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Posted: 4/3/2006 10:20:16 PM EDT
[Last Edit: 4/3/2006 10:23:54 PM EDT by Manic_Moran]
Compound descriptive nouns, or whatever you want to call them. It's 11pm, I've nothing better to think about.

Court martial. Sergeant Major. Father-in-Law.

Plural is easy. Just add an 's', as the noun part is easy to identify, the second term is an adjective.

Courts martial. Sergeants Major. Fathers-in-law.

What's throwing me right now is the posessive. Where to put the apostrophe 's'? Whilst placing it in the same location as the plural 's', makes logical sense, it certainly doesn't sound right.

"It's in the Sergeant's Major HMMWV"

vs

"It's in the Sergeant Major's HMMWV" which sounds more natural.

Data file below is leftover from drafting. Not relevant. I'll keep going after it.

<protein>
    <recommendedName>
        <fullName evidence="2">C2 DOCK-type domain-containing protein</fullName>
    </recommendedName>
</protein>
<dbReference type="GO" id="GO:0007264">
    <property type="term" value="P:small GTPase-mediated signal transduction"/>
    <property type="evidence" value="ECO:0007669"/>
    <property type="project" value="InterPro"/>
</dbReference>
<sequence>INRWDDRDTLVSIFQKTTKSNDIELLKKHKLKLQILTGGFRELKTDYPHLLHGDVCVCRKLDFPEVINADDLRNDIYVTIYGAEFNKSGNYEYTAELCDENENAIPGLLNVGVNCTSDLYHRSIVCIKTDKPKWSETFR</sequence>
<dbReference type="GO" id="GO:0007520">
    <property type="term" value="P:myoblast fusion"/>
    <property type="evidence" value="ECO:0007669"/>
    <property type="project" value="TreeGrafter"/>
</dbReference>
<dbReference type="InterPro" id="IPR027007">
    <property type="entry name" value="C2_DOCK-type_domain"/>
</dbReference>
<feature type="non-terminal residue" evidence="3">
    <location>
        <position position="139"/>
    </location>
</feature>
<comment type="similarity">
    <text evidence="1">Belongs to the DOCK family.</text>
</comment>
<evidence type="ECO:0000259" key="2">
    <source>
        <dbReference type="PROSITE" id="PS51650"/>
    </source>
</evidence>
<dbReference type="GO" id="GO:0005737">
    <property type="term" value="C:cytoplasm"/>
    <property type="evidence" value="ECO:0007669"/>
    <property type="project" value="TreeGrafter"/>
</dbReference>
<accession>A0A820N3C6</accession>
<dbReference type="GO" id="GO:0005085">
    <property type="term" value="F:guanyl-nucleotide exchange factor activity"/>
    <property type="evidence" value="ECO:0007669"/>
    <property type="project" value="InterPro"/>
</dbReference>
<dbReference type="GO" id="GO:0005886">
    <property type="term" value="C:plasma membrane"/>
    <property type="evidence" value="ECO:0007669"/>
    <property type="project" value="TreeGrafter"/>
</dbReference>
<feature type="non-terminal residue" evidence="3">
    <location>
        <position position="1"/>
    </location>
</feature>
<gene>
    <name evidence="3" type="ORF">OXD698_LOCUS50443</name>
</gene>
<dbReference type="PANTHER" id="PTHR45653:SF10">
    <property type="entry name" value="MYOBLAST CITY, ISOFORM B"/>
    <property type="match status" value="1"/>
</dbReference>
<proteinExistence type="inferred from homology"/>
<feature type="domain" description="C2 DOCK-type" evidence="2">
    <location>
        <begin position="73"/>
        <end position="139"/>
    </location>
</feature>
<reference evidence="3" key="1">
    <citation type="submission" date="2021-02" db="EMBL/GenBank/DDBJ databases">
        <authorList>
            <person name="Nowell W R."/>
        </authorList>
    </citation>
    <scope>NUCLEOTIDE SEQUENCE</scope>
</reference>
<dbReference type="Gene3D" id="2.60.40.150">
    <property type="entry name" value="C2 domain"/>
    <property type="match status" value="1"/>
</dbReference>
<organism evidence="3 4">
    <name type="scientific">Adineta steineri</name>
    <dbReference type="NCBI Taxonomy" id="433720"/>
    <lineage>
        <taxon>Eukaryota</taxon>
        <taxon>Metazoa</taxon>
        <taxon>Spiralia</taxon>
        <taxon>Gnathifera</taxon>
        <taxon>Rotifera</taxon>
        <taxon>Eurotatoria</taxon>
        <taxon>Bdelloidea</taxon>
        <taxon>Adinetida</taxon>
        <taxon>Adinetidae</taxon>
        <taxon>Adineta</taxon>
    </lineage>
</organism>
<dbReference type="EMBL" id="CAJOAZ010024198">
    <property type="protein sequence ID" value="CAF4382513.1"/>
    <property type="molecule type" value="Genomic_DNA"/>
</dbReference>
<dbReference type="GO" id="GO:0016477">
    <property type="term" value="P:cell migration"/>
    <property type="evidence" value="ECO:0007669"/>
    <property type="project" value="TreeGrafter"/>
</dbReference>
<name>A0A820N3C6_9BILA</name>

How about plural posessives?

"They're in the Sergeants Major's HMMWVs"

vs

"They're in the Sergeant Majors' HMMWVs" (Or if you're old-fashioned, Sergeant Majors's)

I'm leaning towards putting the apostrophe 's' on the adjective, but I can't think of a logical reason why that should be the case.

Any ideas?

NTM
Link Posted: 4/3/2006 10:21:51 PM EDT
Link Posted: 4/3/2006 10:22:53 PM EDT
Sergeant Major's, because that's the way it is. It may not make that much sense, but that's the English language for you.
Link Posted: 4/3/2006 10:24:48 PM EDT
[Last Edit: 4/3/2006 10:27:08 PM EDT by GTOJudge885]
The plural posessive is Sergeant Majors'.
Link Posted: 4/3/2006 10:25:18 PM EDT

Link Posted: 4/3/2006 10:27:47 PM EDT

"It's in the Sergeant Major's HMMWV" <--- that one, otherwise it sounds as though there are more than one Sergeant Major (Sergeants Major vs. Sergeant's Major, same pronunciation)
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